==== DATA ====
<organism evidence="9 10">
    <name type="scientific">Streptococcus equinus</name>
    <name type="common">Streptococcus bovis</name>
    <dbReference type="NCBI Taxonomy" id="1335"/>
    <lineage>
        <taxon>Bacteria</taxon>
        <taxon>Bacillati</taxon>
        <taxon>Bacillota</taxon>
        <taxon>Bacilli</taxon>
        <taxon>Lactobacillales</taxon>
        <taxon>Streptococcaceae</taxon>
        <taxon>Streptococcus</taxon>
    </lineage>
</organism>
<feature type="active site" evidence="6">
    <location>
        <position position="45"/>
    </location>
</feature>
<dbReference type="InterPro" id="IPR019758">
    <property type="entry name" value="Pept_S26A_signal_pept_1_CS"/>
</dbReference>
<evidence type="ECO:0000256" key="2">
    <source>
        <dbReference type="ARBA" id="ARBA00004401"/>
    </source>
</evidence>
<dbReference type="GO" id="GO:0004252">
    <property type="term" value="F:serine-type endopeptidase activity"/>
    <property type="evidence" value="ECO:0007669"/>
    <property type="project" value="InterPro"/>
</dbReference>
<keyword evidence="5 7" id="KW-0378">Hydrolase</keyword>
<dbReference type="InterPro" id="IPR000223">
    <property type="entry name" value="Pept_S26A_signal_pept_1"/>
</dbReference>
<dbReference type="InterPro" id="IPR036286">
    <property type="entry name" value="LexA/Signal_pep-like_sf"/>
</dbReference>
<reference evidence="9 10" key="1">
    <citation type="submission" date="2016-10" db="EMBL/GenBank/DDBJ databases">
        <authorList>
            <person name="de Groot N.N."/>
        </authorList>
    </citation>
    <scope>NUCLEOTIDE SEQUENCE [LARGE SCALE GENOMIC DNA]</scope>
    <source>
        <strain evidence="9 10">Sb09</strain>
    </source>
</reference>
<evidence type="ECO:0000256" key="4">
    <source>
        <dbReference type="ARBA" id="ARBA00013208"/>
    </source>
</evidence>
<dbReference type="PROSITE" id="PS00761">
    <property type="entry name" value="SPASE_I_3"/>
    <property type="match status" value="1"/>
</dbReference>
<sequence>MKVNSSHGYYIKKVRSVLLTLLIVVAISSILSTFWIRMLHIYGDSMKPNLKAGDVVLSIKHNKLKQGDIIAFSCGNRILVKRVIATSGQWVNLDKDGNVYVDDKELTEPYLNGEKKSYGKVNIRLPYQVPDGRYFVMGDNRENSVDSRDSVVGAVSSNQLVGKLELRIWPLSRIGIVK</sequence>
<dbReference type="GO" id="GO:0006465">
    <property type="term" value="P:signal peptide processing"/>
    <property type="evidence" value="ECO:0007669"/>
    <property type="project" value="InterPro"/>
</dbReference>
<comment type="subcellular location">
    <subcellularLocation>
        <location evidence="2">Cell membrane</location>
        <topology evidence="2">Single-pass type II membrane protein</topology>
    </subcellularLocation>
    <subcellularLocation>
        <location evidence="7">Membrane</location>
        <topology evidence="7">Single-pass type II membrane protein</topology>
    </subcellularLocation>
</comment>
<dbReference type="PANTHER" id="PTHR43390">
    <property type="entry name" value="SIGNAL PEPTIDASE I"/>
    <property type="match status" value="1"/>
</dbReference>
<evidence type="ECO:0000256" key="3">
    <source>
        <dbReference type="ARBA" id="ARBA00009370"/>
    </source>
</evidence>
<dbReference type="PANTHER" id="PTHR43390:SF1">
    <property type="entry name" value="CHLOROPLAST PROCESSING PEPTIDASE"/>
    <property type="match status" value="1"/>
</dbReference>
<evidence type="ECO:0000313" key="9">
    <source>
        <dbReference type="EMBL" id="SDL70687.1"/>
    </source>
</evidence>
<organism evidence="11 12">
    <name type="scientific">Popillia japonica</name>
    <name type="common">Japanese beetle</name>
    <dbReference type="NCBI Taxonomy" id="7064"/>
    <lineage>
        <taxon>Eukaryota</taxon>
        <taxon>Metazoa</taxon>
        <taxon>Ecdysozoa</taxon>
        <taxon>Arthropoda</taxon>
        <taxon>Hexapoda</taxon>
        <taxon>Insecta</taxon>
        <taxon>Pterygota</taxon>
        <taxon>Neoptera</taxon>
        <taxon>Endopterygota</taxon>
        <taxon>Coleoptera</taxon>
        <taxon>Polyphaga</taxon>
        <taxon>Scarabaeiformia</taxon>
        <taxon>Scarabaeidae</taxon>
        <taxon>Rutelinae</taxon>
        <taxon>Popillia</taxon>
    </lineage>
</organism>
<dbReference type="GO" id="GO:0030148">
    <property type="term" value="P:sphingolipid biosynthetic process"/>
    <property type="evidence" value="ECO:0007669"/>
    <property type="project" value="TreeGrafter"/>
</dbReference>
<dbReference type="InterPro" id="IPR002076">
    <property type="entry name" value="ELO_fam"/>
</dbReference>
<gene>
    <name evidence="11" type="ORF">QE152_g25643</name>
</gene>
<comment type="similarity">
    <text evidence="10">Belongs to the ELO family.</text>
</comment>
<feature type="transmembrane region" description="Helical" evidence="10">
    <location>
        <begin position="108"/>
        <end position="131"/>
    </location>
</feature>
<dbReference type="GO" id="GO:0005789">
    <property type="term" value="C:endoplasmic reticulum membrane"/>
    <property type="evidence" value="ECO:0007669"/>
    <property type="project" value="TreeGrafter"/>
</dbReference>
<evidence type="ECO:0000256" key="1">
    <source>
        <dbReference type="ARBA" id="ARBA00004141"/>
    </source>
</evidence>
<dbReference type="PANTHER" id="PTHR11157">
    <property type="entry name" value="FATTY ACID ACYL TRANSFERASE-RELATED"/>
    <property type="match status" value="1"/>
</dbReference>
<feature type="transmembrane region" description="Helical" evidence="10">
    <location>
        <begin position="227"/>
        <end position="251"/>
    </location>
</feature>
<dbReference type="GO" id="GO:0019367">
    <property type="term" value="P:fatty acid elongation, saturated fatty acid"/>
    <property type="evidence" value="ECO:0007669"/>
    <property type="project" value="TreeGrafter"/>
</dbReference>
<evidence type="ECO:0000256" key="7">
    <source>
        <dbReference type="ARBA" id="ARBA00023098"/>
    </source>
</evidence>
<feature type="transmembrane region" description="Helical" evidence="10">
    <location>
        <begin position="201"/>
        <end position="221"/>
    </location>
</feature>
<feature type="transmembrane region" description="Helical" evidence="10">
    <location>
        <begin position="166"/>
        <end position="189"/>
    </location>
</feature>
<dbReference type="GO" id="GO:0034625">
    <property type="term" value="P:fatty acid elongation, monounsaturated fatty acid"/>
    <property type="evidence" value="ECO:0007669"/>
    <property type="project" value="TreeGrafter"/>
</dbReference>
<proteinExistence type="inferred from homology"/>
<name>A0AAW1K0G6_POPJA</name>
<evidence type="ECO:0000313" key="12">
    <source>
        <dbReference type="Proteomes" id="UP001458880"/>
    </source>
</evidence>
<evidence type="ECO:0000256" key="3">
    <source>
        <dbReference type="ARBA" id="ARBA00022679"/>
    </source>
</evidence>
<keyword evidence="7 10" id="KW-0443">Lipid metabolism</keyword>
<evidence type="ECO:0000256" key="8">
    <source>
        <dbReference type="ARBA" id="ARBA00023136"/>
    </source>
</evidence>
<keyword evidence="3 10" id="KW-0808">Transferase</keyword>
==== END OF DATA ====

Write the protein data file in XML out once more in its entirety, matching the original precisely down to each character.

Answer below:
<organism evidence="9 10">
    <name type="scientific">Streptococcus equinus</name>
    <name type="common">Streptococcus bovis</name>
    <dbReference type="NCBI Taxonomy" id="1335"/>
    <lineage>
        <taxon>Bacteria</taxon>
        <taxon>Bacillati</taxon>
        <taxon>Bacillota</taxon>
        <taxon>Bacilli</taxon>
        <taxon>Lactobacillales</taxon>
        <taxon>Streptococcaceae</taxon>
        <taxon>Streptococcus</taxon>
    </lineage>
</organism>
<feature type="active site" evidence="6">
    <location>
        <position position="45"/>
    </location>
</feature>
<dbReference type="InterPro" id="IPR019758">
    <property type="entry name" value="Pept_S26A_signal_pept_1_CS"/>
</dbReference>
<evidence type="ECO:0000256" key="2">
    <source>
        <dbReference type="ARBA" id="ARBA00004401"/>
    </source>
</evidence>
<dbReference type="GO" id="GO:0004252">
    <property type="term" value="F:serine-type endopeptidase activity"/>
    <property type="evidence" value="ECO:0007669"/>
    <property type="project" value="InterPro"/>
</dbReference>
<keyword evidence="5 7" id="KW-0378">Hydrolase</keyword>
<dbReference type="InterPro" id="IPR000223">
    <property type="entry name" value="Pept_S26A_signal_pept_1"/>
</dbReference>
<dbReference type="InterPro" id="IPR036286">
    <property type="entry name" value="LexA/Signal_pep-like_sf"/>
</dbReference>
<reference evidence="9 10" key="1">
    <citation type="submission" date="2016-10" db="EMBL/GenBank/DDBJ databases">
        <authorList>
            <person name="de Groot N.N."/>
        </authorList>
    </citation>
    <scope>NUCLEOTIDE SEQUENCE [LARGE SCALE GENOMIC DNA]</scope>
    <source>
        <strain evidence="9 10">Sb09</strain>
    </source>
</reference>
<evidence type="ECO:0000256" key="4">
    <source>
        <dbReference type="ARBA" id="ARBA00013208"/>
    </source>
</evidence>
<dbReference type="PROSITE" id="PS00761">
    <property type="entry name" value="SPASE_I_3"/>
    <property type="match status" value="1"/>
</dbReference>
<sequence>MKVNSSHGYYIKKVRSVLLTLLIVVAISSILSTFWIRMLHIYGDSMKPNLKAGDVVLSIKHNKLKQGDIIAFSCGNRILVKRVIATSGQWVNLDKDGNVYVDDKELTEPYLNGEKKSYGKVNIRLPYQVPDGRYFVMGDNRENSVDSRDSVVGAVSSNQLVGKLELRIWPLSRIGIVK</sequence>
<dbReference type="GO" id="GO:0006465">
    <property type="term" value="P:signal peptide processing"/>
    <property type="evidence" value="ECO:0007669"/>
    <property type="project" value="InterPro"/>
</dbReference>
<comment type="subcellular location">
    <subcellularLocation>
        <location evidence="2">Cell membrane</location>
        <topology evidence="2">Single-pass type II membrane protein</topology>
    </subcellularLocation>
    <subcellularLocation>
        <location evidence="7">Membrane</location>
        <topology evidence="7">Single-pass type II membrane protein</topology>
    </subcellularLocation>
</comment>
<dbReference type="PANTHER" id="PTHR43390">
    <property type="entry name" value="SIGNAL PEPTIDASE I"/>
    <property type="match status" value="1"/>
</dbReference>
<evidence type="ECO:0000256" key="3">
    <source>
        <dbReference type="ARBA" id="ARBA00009370"/>
    </source>
</evidence>
<dbReference type="PANTHER" id="PTHR43390:SF1">
    <property type="entry name" value="CHLOROPLAST PROCESSING PEPTIDASE"/>
    <property type="match status" value="1"/>
</dbReference>
<evidence type="ECO:0000313" key="9">
    <source>
        <dbReference type="EMBL" id="SDL70687.1"/>
    </source>
</evidence>
<organism evidence="11 12">
    <name type="scientific">Popillia japonica</name>
    <name type="common">Japanese beetle</name>
    <dbReference type="NCBI Taxonomy" id="7064"/>
    <lineage>
        <taxon>Eukaryota</taxon>
        <taxon>Metazoa</taxon>
        <taxon>Ecdysozoa</taxon>
        <taxon>Arthropoda</taxon>
        <taxon>Hexapoda</taxon>
        <taxon>Insecta</taxon>
        <taxon>Pterygota</taxon>
        <taxon>Neoptera</taxon>
        <taxon>Endopterygota</taxon>
        <taxon>Coleoptera</taxon>
        <taxon>Polyphaga</taxon>
        <taxon>Scarabaeiformia</taxon>
        <taxon>Scarabaeidae</taxon>
        <taxon>Rutelinae</taxon>
        <taxon>Popillia</taxon>
    </lineage>
</organism>
<dbReference type="GO" id="GO:0030148">
    <property type="term" value="P:sphingolipid biosynthetic process"/>
    <property type="evidence" value="ECO:0007669"/>
    <property type="project" value="TreeGrafter"/>
</dbReference>
<dbReference type="InterPro" id="IPR002076">
    <property type="entry name" value="ELO_fam"/>
</dbReference>
<gene>
    <name evidence="11" type="ORF">QE152_g25643</name>
</gene>
<comment type="similarity">
    <text evidence="10">Belongs to the ELO family.</text>
</comment>
<feature type="transmembrane region" description="Helical" evidence="10">
    <location>
        <begin position="108"/>
        <end position="131"/>
    </location>
</feature>
<dbReference type="GO" id="GO:0005789">
    <property type="term" value="C:endoplasmic reticulum membrane"/>
    <property type="evidence" value="ECO:0007669"/>
    <property type="project" value="TreeGrafter"/>
</dbReference>
<evidence type="ECO:0000256" key="1">
    <source>
        <dbReference type="ARBA" id="ARBA00004141"/>
    </source>
</evidence>
<dbReference type="PANTHER" id="PTHR11157">
    <property type="entry name" value="FATTY ACID ACYL TRANSFERASE-RELATED"/>
    <property type="match status" value="1"/>
</dbReference>
<feature type="transmembrane region" description="Helical" evidence="10">
    <location>
        <begin position="227"/>
        <end position="251"/>
    </location>
</feature>
<dbReference type="GO" id="GO:0019367">
    <property type="term" value="P:fatty acid elongation, saturated fatty acid"/>
    <property type="evidence" value="ECO:0007669"/>
    <property type="project" value="TreeGrafter"/>
</dbReference>
<evidence type="ECO:0000256" key="7">
    <source>
        <dbReference type="ARBA" id="ARBA00023098"/>
    </source>
</evidence>
<feature type="transmembrane region" description="Helical" evidence="10">
    <location>
        <begin position="201"/>
        <end position="221"/>
    </location>
</feature>
<feature type="transmembrane region" description="Helical" evidence="10">
    <location>
        <begin position="166"/>
        <end position="189"/>
    </location>
</feature>
<dbReference type="GO" id="GO:0034625">
    <property type="term" value="P:fatty acid elongation, monounsaturated fatty acid"/>
    <property type="evidence" value="ECO:0007669"/>
    <property type="project" value="TreeGrafter"/>
</dbReference>
<proteinExistence type="inferred from homology"/>
<name>A0AAW1K0G6_POPJA</name>
<evidence type="ECO:0000313" key="12">
    <source>
        <dbReference type="Proteomes" id="UP001458880"/>
    </source>
</evidence>
<evidence type="ECO:0000256" key="3">
    <source>
        <dbReference type="ARBA" id="ARBA00022679"/>
    </source>
</evidence>
<keyword evidence="7 10" id="KW-0443">Lipid metabolism</keyword>
<evidence type="ECO:0000256" key="8">
    <source>
        <dbReference type="ARBA" id="ARBA00023136"/>
    </source>
</evidence>
<keyword evidence="3 10" id="KW-0808">Transferase</keyword>